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Marathon in unter 2 Stunden, und dann?

Marathon in under 2 hours, and what's next?

For many, the 2-hour mark is the last great milestone to break in running. In recent years, runners have been getting closer and closer to this barrier. But at what cost and does this development help our sport?

To qualify for the 2024 Olympics in Paris, runners have to meet time standards that would have been unimaginable a few decades ago. Indeed, today there are many new training methods, better equipment, better recovery techniques and generally more scientific approaches in sports. But I wonder if this is a healthy development. Year after year, new records are regularly set for both women and men. The "super shoes" have accelerated this development even more and the density of fast times has also increased extremely. Suddenly, the sub-2h mark - in an official race - that many have longed for also seems within reach. The reigning world record holder from Kenya, Eliud Kipchoge, ran very close to this mark last year in Berlin (2:01:09), the newcomer Kevin Kiptum this year in London (2:01:39).

The same, probably even stronger, applies to performances on the track. In the past indoor season (2022/23), an extremely large number of national, but also world records were broken again worldwide. Among them, for example, the 25-year-old indoor WR over 3,000m by Kenyan legend Daniel Koman (7:24.90, 1998 in Budapest). The record was broken directly by two runners this year at the 3,000m indoor race in Liévin, France: Lemecha Girma of Ethiopia in 7:23.81 and Mo Katir of Spain in 7:24.68. Another example is the 600m indoor WR by Russia's Olga Kotlyarova in 2004 (1:23.44), which Keely Hodgkinson broke this year in Manchester by 0.03 second (1:23.41).

Extraordinary performances by extraordinary athletes, no question. But how important and inspiring are such record-breaking runs really, and how long are they remembered?

I doubt whether any of the active runners benefit from this development. I would even argue that the development is bad for running as a sport. For most amateur runners out there, such times are simply not relatable. The global average time for a marathon is around 4 hours and 21 minutes - men average 4 hours and 13 minutes, women 4 hours and 42 minutes. So it makes no difference at all whether the pros finish the marathon in 1:59, 2:03 or 2:12 or, for women, in 2:09, 2:17 or 2:31. Everything is "fast" and there is no reference to it. There is even less understanding of the times and distances on the track. The name of the new record holder might be written down in a list, but the achievement is fleeting. After a few days, very few people remember it. What is remembered are stories: duels, comebacks, defeats, victories.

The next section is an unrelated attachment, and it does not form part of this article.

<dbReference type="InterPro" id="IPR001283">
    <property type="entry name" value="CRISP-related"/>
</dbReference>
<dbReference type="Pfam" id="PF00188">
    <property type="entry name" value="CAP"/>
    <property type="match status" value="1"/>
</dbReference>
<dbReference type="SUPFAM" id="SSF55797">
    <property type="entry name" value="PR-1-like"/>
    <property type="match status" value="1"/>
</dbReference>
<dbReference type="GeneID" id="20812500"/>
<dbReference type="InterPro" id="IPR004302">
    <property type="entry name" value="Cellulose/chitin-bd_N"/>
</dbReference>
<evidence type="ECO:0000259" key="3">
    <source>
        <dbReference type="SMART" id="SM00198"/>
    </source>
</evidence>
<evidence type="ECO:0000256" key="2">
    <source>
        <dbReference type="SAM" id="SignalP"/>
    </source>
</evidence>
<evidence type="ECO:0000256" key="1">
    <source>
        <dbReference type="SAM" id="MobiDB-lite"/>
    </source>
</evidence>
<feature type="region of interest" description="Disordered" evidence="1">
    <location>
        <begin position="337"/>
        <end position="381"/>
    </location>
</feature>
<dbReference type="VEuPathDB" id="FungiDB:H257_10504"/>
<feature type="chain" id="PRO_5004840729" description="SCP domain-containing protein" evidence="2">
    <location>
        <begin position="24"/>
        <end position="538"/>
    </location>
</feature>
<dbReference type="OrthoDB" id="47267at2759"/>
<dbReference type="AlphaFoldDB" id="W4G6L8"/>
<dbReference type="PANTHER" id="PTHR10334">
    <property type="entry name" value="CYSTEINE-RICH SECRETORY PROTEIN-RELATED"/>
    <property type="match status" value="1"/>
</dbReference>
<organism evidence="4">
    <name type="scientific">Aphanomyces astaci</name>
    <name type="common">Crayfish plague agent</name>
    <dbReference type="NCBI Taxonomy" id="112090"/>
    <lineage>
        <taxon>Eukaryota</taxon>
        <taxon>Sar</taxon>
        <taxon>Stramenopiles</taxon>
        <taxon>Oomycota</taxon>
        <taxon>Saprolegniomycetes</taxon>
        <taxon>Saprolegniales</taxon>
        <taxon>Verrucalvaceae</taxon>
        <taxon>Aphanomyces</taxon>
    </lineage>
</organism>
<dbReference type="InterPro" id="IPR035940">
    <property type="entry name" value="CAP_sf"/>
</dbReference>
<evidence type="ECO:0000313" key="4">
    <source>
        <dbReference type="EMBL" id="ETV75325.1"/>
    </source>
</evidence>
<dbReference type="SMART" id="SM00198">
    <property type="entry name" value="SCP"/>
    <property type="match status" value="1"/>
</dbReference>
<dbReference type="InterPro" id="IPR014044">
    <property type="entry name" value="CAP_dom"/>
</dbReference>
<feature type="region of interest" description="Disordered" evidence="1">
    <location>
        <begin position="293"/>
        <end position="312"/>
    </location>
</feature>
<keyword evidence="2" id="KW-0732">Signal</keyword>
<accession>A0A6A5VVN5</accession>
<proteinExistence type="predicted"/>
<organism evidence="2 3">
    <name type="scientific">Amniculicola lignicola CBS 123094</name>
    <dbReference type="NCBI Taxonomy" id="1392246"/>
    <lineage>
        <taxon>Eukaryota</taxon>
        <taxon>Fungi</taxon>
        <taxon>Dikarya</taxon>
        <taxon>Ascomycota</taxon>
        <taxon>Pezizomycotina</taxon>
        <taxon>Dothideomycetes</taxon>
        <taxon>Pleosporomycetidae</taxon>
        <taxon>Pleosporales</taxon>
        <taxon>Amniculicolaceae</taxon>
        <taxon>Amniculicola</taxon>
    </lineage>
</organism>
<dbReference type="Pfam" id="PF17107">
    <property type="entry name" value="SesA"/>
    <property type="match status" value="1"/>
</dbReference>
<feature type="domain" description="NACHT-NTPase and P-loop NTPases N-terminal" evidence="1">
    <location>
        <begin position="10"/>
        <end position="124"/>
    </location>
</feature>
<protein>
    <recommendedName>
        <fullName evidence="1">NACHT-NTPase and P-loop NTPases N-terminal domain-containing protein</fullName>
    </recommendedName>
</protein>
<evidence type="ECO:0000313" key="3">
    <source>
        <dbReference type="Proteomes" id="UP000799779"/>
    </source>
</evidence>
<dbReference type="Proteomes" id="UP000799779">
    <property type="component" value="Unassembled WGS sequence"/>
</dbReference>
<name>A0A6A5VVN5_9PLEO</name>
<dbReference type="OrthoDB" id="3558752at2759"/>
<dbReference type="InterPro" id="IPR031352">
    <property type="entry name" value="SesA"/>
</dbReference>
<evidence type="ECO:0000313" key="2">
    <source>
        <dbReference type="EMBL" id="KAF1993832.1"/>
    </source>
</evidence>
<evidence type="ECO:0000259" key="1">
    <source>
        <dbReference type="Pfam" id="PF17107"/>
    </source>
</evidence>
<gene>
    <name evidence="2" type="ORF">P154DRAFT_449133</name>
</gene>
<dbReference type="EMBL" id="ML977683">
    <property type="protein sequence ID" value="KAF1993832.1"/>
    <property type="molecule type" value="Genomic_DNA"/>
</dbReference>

The drive to improve and optimise

After finishing 2022 pretty solid with a great PB at the Berlin Half Marathon (1:14:08) as well as my debut at the Berlin Marathon (2:40:49), I had a hard time setting new running goals for 2023 for quite a while (and still do). I was surprised by the performances, but also simply proud and satisfied.

I didn't want to compare myself with the previous year, when the preparation for both races went nearly without a hitch. I also asked myself where this compulsion and desire to improve comes from and for whom or for what I am actually doing this. Because if we are honest: who cares if my PB is 1:14:08 or 1:13:59... or if I might run under 70min one day? Because "fast" is relative.

Of course it's fun to improve. It's a great feeling to optimise small things and to see the improvement in form of a faster time. In the beginning the jumps are bigger, but usually the curve flattens out at some point. For some earlier, for others later. And then the question arises: what else can I improve? What other possibilities are there that I'm not currently using to the full?

For professional runners, this is everyday life. The boys and girls train so hard, are more and more meticulous in their approach and sacrifice so much in the process. In many cases, they even have a whole team of experts around them who give them tips, methods and further ways to improve. And all this in order to chase personal bests or norms. Their competition and thus annual planning is dictated by the standards and qualification guidelines of European or World Championships or, of course, the big dream of the Olympics. The standards are getting faster and faster, which means more pressure and even more need for perfection in training for the runners.

Chasing other people's times or increasingly faster time standards - where is that going to lead? Wouldn't it be time to rethink running completely? Away from personal bests, towards more exciting races and, above all, more relatable performances. More spectator-friendly events, more variety for the athletes and at the same time a more exciting experience overall. Other sports show that it is possible. Who is in?

Until next time!

Written by

Sven Rudolph

Passionate runner and proud introducer of#runningdeservesmore - - has the vision to make running cooler. Find out more on his instagram @rrrudolph

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